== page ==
Data sources and spatial systems

The 2001 Census is particularly important for research on ethnic migration because it is the source of the most reliable data on ethnic populations and migrants by ethnic group in Britain. Sadly, relatively little is known about the detailed ethnic complexion of the GB population since the 2001 Census because the lack of data sources, although ONS have produced estimates of ethnic populations from 2002 to 2009 (ONS 2011) and Mateos (2007) has demonstrated the potential for tracking ethnic distributions using surname data that are available from sources such as GP registers. Other data sets, such as the annual School Census, also have potential to tell us a great deal more about the ethnic structure of the GB population (Harland and Stillwell 2007).

Our definition of migration follows that used by the ONS and includes any person who was usually resident 1 year prior to the census at an address and recorded on census date as usually resident at another address. The tables of population counts that are output from the 2001 Census use an ethnicity classification comprising 16 groups (Table 1) but ONS adopted a reduced, broad categorisation of seven groups for the Special Migration Statistics (SMS), the data set that provides counts of flows of migrants between origin and destination areas (Stillwell et al.2010). Since the analysis in this paper utilises the SMS data, we are constrained to the broad classification but recognise the limitations that this puts on identifying the variations that will exist between sub-groups of migrants within each broad ethnic category (Table 1): the White group, for example, includes both British-born Whites, Irish-born Whites and those Whites born elsewhere in the world, whereas the non-white Other group contains an array of different ethnicities and nationalities including those non-whites from Japan, Philippines, Republic of Korea, Malaysia and the USA.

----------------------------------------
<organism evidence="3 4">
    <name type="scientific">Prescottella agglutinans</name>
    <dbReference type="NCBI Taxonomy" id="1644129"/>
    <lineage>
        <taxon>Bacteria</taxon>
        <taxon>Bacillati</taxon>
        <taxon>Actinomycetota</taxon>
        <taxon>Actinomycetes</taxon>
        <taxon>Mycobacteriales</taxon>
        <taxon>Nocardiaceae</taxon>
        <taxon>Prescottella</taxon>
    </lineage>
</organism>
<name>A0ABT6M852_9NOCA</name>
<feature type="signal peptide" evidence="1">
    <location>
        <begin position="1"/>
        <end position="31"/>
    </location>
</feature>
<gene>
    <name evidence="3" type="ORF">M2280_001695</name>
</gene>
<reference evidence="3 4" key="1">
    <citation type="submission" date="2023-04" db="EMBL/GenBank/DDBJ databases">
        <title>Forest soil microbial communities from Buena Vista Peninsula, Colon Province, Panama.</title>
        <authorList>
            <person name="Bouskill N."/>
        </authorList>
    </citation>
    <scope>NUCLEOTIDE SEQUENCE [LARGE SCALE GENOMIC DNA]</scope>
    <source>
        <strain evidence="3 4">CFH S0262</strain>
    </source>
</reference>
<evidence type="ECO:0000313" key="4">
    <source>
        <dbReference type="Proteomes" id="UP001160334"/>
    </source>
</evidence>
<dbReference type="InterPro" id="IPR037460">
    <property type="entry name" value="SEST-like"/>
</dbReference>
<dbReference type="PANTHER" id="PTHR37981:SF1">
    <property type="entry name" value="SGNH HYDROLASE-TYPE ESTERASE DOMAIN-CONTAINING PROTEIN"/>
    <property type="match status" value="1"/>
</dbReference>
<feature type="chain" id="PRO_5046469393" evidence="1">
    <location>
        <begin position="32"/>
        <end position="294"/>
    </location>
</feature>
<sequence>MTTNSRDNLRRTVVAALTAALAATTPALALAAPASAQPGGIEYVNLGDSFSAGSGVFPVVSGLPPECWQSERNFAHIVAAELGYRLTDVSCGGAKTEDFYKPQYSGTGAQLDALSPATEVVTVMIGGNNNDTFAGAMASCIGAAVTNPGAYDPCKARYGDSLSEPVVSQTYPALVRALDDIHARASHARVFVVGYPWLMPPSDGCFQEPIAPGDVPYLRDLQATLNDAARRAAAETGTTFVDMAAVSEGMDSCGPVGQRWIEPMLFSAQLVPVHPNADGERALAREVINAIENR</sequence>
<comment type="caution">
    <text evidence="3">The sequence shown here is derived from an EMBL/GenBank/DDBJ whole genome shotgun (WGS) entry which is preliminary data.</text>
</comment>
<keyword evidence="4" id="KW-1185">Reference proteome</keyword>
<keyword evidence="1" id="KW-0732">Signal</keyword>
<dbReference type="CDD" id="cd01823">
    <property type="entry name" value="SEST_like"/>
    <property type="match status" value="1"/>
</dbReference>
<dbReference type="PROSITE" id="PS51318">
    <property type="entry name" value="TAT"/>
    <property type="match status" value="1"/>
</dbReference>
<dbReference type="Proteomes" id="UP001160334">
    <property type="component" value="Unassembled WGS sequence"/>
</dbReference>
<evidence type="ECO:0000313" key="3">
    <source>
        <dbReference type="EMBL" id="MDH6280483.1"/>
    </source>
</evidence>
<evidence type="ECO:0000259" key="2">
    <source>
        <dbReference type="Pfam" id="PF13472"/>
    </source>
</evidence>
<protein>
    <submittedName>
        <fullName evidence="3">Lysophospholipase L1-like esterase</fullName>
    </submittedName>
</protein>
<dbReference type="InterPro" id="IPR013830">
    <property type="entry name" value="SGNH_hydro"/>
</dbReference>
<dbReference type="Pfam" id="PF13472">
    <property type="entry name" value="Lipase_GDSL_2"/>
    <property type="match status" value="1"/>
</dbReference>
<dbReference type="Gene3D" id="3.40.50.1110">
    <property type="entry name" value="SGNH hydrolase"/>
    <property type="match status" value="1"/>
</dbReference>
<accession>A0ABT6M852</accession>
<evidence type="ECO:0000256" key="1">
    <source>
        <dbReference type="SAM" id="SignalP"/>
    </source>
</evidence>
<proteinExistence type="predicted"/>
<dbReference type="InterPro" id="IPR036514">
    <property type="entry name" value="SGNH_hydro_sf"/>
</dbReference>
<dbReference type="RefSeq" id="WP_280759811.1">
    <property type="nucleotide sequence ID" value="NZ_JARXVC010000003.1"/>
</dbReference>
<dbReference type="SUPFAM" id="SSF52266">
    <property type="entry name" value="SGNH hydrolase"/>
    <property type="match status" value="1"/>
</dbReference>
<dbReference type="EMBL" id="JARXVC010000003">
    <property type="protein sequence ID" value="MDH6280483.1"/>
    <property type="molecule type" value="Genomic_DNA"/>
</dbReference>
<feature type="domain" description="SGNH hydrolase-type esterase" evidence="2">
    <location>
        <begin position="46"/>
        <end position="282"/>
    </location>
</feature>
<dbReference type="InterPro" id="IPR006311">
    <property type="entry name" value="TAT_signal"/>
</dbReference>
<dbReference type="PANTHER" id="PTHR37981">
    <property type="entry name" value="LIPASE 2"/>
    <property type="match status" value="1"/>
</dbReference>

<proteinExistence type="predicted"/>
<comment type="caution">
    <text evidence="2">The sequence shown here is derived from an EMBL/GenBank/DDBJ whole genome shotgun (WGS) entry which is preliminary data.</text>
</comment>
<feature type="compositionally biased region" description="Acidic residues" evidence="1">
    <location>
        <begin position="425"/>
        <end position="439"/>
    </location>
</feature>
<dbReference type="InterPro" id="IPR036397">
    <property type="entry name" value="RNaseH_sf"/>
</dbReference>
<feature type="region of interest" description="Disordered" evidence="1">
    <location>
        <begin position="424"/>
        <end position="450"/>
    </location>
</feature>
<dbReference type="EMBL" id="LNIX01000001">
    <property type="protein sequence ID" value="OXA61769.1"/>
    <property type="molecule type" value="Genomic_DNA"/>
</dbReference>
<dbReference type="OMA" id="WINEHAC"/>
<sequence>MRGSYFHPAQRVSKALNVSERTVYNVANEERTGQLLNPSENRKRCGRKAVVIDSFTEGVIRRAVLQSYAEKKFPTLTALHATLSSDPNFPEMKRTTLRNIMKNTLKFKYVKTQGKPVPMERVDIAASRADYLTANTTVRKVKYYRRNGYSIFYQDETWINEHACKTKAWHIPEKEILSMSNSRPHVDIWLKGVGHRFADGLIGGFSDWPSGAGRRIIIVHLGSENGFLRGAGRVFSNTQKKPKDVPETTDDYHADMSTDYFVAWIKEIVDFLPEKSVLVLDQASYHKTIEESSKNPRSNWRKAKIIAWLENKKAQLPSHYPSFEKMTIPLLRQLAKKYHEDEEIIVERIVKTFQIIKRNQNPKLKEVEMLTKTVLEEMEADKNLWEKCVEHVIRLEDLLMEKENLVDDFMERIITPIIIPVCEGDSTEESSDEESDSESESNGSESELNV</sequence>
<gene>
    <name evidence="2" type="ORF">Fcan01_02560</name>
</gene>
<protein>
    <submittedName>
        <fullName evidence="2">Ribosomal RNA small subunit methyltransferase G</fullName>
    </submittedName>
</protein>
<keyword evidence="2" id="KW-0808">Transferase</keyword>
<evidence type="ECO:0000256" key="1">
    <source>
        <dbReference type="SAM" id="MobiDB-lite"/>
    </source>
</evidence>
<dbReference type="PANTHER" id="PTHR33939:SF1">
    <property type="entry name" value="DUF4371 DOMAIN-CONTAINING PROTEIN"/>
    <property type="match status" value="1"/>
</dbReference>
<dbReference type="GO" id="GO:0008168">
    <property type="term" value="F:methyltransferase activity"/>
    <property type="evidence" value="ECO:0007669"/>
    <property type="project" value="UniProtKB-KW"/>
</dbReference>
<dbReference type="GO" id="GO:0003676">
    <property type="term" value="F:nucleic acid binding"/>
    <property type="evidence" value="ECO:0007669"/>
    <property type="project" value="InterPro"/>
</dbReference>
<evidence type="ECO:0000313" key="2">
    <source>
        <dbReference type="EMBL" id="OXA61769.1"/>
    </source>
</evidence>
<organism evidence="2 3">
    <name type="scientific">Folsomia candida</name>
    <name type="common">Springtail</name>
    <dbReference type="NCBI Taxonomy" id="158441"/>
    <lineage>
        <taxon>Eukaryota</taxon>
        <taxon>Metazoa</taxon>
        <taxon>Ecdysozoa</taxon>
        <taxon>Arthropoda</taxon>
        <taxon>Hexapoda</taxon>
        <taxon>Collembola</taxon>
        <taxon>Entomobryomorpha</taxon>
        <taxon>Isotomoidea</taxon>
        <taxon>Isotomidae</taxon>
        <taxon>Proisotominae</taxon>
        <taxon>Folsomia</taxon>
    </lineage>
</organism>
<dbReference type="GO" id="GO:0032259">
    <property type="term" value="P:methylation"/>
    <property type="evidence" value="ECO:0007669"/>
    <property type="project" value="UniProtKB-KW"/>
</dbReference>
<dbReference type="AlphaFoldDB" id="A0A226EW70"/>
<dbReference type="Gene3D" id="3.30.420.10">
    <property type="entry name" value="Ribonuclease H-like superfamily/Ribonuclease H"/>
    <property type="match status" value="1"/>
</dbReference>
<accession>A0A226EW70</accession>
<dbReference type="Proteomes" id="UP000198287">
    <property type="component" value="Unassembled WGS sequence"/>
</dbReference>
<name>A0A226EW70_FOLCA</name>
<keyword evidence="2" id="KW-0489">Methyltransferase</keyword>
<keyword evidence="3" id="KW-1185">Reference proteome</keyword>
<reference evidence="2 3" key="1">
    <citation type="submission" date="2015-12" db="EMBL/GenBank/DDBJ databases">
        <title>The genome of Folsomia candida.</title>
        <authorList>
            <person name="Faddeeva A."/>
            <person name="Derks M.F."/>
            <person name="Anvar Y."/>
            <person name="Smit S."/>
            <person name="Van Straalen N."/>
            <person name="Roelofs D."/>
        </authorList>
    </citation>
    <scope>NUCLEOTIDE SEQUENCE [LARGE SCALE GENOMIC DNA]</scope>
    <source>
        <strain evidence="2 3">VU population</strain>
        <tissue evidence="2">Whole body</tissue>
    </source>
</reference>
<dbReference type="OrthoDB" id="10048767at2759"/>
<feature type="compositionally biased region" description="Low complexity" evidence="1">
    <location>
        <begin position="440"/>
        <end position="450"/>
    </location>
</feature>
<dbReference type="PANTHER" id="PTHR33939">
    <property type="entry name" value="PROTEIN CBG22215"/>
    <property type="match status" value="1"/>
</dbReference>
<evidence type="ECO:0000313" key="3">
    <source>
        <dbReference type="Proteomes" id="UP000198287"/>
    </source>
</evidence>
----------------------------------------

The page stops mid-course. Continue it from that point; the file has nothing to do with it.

Table 1

The 2001 census classification of ethnic groups

Label used in paper

Ethnic group defined in special migration statistics (level 1)

Ethnic group defined in key statistics

White

White

White British; White Irish; Other White

Indian

Indian

Indian

POSA

Pakistani and Other South Asian

Pakistani; Bangladeshi; Other Asian

Chinese

Chinese

Chinese

Black

Caribbean, African, Black British and Black Other

Caribbean; African; Other Black

Mixed

Mixed

White and Black Caribbean; White and Black African; White and Asian; Other mixed

Other

Other

Other

At the district scale (called level 1 by ONS), the 2001 Census SMS provide one table containing ‘Migrants by ethnic group by sex’ (Table MG103) and another table with ‘Migrants by age by sex (Table MG101)’. Unfortunately, there is no cross-classification of ethnicity by age, the dimension that enables some insights into changing migration propensities at different life cycle stages. Following negotiation with ONS Customer Services over the age and ethnicity categories to be used, Table C0711 was commissioned that provides district-to-district flows for seven age groups (0–15, 16–19, 20–24, 25–29, 30–44, 45–59, 60+) and seven ethnic groups (Table 1).

The system of GB districts for which the commissioned ethnic migration data are available from the 2001 Census is illustrated in Fig. 1. Each of the three home countries has a different set of areas for local authority administration and governance that are referred to generically as local authority districts (LADs). There are 32 Council Areas in Scotland and 22 Unitary Authorities in Wales, whereas England has a mixture of 36 single tier UAs, 46 Metropolitan Districts (MDs) and 239 other Local Authorities (LAs) along with 32 London boroughs and the City of London. The average population size in each of these categories is shown in the legend in Fig. 1. These 408 districts form the building blocks that are grouped together to create the new spatial system used for spatial analysis later in the paper.
Fig. 1

Administrative districts of Great Britain in 2001

Ethnic composition of Britain’s usually resident and internal migrant populations